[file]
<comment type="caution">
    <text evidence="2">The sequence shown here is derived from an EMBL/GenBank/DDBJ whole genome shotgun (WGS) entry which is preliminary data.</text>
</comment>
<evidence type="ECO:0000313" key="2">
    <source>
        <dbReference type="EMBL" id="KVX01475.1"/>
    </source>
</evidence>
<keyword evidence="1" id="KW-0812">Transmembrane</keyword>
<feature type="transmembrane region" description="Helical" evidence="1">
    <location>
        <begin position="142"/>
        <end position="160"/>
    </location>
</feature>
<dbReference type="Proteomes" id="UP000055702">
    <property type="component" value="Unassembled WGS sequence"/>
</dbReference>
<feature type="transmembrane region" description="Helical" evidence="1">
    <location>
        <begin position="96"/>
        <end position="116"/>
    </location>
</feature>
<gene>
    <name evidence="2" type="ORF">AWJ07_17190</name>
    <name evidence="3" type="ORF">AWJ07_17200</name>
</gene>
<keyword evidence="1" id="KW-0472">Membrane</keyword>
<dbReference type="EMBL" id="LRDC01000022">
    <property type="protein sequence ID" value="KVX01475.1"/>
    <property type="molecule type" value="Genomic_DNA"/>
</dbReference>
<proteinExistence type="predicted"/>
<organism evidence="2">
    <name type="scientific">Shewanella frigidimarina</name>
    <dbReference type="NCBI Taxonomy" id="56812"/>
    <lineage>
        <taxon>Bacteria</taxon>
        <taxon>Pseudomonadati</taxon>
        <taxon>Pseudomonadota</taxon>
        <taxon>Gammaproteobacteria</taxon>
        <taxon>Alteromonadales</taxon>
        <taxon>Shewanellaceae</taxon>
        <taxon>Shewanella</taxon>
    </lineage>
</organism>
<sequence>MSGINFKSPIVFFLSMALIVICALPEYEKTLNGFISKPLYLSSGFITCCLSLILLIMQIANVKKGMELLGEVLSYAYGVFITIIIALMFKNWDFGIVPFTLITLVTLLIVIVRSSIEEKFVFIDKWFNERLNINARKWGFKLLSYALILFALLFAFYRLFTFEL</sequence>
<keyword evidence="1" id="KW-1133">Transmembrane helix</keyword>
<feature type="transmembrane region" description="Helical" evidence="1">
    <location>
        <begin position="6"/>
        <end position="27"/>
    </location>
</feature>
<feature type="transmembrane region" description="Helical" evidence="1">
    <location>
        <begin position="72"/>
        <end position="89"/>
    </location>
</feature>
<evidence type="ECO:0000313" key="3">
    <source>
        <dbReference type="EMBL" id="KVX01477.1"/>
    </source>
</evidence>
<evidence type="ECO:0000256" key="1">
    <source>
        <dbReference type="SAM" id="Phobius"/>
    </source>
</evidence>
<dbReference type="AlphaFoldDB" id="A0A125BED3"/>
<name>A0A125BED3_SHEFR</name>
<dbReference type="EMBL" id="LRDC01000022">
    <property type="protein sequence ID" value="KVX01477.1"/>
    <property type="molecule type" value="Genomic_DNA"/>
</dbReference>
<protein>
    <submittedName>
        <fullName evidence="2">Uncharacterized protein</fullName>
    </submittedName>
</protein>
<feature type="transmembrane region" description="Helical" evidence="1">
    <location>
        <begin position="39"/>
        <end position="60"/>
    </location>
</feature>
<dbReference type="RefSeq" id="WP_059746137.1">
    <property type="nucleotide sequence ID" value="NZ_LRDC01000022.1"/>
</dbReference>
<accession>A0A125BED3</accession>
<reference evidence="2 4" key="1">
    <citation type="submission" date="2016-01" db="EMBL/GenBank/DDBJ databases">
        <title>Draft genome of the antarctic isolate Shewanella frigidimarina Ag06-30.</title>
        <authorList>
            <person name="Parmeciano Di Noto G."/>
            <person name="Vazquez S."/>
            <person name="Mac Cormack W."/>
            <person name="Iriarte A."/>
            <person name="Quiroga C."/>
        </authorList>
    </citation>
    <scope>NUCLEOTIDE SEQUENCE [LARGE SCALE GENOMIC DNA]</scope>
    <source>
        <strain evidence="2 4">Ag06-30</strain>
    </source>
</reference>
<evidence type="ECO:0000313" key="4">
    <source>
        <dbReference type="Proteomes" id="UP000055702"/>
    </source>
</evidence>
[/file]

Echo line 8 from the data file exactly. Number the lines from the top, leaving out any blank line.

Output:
</evidence>